The Federal Communications Commission's upcoming report on internet access appears to be overly optimistic, according to Microsoft.
In a filing submitted Friday, Microsoft says company employees met with FCC officials and informed them that the report relies on data that “appears to overstate the extent to which broadband is actually available throughout the nation.”
The FCC's draft report, released last month, concludes that broadband is being deployed on a “reasonable and timely” basis. The report says 19.1 Americans lacked access to a fixed broadband connection at speeds of at least 25 Mbps downstream at the end of 2017 -- marking a drop from 26.1 million the year before.
But Microsoft says its observations conflict with the data in the FCC's draft report, which comes from Internet service providers. “In some areas the Commission's broadband availability data suggests that Internet service providers ... have reported significant broadband availability (25 Mbps down/3 Mbps up) while Microsoft’s usage data indicates that only a small percentage of consumers actually access the Internet at broadband speeds in those areas,” Microsoft senior director for regulatory affairs Paula Boyd wrote in the filing.
The company also suggested last week that the FCC's report should draw on a broader array of data -- including information from third parties like Microsoft.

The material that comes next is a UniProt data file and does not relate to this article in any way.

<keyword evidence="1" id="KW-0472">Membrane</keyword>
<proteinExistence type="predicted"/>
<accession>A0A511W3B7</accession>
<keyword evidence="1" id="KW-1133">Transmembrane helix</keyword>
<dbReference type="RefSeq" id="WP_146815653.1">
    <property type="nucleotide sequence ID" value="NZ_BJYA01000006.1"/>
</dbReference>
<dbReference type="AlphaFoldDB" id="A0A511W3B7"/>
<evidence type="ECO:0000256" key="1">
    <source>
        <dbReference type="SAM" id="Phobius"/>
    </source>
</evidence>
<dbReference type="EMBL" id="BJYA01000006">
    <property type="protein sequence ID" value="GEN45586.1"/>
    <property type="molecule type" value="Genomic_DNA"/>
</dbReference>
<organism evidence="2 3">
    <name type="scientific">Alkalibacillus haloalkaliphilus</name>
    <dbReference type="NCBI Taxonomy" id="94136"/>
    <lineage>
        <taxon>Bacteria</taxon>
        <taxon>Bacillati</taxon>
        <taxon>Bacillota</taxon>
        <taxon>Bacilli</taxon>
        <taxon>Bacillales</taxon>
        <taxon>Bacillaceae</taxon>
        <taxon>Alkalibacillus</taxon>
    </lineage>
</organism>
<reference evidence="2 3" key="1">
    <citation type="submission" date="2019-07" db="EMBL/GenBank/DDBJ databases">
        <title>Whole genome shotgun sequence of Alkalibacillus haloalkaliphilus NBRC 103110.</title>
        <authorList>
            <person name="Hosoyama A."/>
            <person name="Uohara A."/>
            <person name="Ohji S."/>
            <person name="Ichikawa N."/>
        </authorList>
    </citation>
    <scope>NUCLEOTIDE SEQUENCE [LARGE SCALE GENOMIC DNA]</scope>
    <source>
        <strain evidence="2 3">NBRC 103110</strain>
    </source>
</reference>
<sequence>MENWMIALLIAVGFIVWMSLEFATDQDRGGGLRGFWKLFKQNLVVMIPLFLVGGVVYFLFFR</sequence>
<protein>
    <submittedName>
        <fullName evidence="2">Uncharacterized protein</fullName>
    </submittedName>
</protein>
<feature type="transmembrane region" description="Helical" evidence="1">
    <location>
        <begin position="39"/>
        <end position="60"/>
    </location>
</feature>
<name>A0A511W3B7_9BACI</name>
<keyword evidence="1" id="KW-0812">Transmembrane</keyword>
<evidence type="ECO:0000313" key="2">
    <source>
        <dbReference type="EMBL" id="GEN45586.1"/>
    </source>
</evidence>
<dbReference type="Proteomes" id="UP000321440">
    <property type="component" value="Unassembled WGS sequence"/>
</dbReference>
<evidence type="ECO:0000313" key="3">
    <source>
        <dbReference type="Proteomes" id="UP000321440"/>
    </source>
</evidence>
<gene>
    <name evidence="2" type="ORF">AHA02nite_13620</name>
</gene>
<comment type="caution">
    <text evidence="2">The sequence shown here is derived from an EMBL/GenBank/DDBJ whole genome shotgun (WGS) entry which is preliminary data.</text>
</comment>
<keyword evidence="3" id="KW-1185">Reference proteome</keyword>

FCC Commissioner Jessica Rosenworcel, who has previously criticized the draft report, said today that its conclusion “is just not credible.”
“The agency is badly in need of better data and a more honest assessment of the state of broadband deployment,” she said in a statement provided to MediaPost. “This draft report simply doesn't reflect the state of things on the ground."
Microsoft weighed in with its concerns several days after advocacy group Free Press said the draft report was partially based on faulty data provided by the internet service provider BarrierFree. That company erroneously reported in a December 2017 filing that it offered fiber-to-the-home and fixed wireless service at speeds of nearly 1 GB to Census blocks containing almost 62 million people, according to Free Press.
The incorrect information resulted in “a massive over-statement of the change in broadband deployment at the national level during 2017,” Free Press told the FCC.